Mutual Fund Research Newsletter
Copyright 2011 Tom Madell, PhD, Publisher
Apr 2011. Updated Apr. 11, 2011

April 2011 Model Portfolios

Overall Portfolio Allocations

The only changes to our overall stock and bond allocations are slight ones for Aggressive and Conservative risk investors; the allocations remain the same for Moderate Risk investors. This means that we remain quite positive about the outlook for stocks, while mildly negative about bonds.

As our latest research on the previous page suggests, our overall allocations may be best suited to convey our current estimate as to how these broad asset categories will perform over the next 6 to 12 mos.

For Moderate Risk Investors


Current (Last Qtr.)


65% (65%)


30 (30)


5 (5)

For Aggressive Risk Investors


Current (Last Qtr.)


85% (85%)


10 (15)


5 (0)

For Conservative Investors


Current (Last Qtr.)


40% (40%)


45 (50)


15 (10)

Specific Category Allocations

These show our choices of which fund categories, and their accompanying percentage allocations within one's broad stock (as well as bond) portfolio, are likely to be the best places to invest over long-term periods of up to 5 years.

Our research has repeatedly shown that our recommended categories, selected mainly based on undervaluation, tend to outperform categories that are likely overvalued judged in terms of past performance and excessive optimism by the fund-buying public. Such "out-of-favor" categories tend to have good appreciation potential over many years, although not necessarily over periods as short as 6 mos. or even a year.


It should be noted that we have either maintained or cut the allocation to all of the Large Cap categories while generally raising that of the Small and Mid-Cap categories. This is because, according to our previously described research in our site archieves on identifying which categories are most undervalued, the latter categories come out ahead of the former.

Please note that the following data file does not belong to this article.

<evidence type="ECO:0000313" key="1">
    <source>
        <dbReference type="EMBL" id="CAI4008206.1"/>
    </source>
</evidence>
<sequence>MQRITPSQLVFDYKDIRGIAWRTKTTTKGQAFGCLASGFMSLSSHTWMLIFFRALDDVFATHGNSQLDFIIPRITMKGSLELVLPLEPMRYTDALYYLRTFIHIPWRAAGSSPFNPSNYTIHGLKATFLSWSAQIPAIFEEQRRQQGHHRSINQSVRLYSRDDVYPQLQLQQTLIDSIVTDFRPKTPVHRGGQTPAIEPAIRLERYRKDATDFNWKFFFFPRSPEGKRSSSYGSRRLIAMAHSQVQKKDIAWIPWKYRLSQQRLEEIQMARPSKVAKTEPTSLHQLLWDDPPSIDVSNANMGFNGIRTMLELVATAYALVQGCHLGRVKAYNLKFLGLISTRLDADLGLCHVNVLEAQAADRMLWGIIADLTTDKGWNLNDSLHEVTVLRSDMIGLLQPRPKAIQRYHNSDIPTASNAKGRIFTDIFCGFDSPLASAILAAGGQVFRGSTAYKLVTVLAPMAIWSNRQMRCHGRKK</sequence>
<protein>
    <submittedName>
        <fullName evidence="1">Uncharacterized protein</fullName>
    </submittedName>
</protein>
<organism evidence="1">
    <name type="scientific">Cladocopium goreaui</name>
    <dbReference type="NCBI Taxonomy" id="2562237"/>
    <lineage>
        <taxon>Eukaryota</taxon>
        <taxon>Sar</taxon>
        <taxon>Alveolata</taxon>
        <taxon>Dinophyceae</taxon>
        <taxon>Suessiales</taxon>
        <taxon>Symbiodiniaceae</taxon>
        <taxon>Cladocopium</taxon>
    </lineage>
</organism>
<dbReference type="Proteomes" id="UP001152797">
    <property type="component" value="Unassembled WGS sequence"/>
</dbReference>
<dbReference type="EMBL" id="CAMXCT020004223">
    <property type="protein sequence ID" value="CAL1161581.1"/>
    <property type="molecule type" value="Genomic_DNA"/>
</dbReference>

Favored Categories

Recommended % of
Stock Portfolio
(last qtr's %)

Our Current
Recommended Fund

Large Growth

22.5% (25%)

Vanguard Growth Idx (C) (See Note 1)
American Century Growth Inv (TWCGX)
Fidelity Growth Company (FDGRX) (A)

International Large Growth

20 (20)

Vanguard Internat. Growth
FTSE All-World ex-US Small-Cap Index (VFSVX) (A) (See Note 2)

Large Blend

12.5 (17.5)

Vang. Large-Cap Idx
Gabelli Asset (GABAX) (A)

Mid-Cap Value

5 (5)

Fidelity Low Price Stock (FLPSX)

Large Value

10 (10)

T Rowe Price Equity Income (PRFDX)
Yacktman (YACKX) (A)
Vanguard Financials ETF (VFH) (A)

Mid-Cap Growth

12.5 (10)

Vanguard Mid-Cap Growth Index (VMGIX)

Small Blend

17.5 (12.5)

Vanguard Small Cap Index

Note 1: We designate some funds as particularly for more conservative investors with (C); those particularly for aggressive investors with (A).
Note 2: Over the last several years, many international investments, except for those with an exposure to emerging markets, have disappointed. While our long time favorite International Large Growth fund, Vanguard International Growth, has done better than the average US stock fund, we think more aggressive investors might want to try a Small/Mid-Cap International fund for better performance.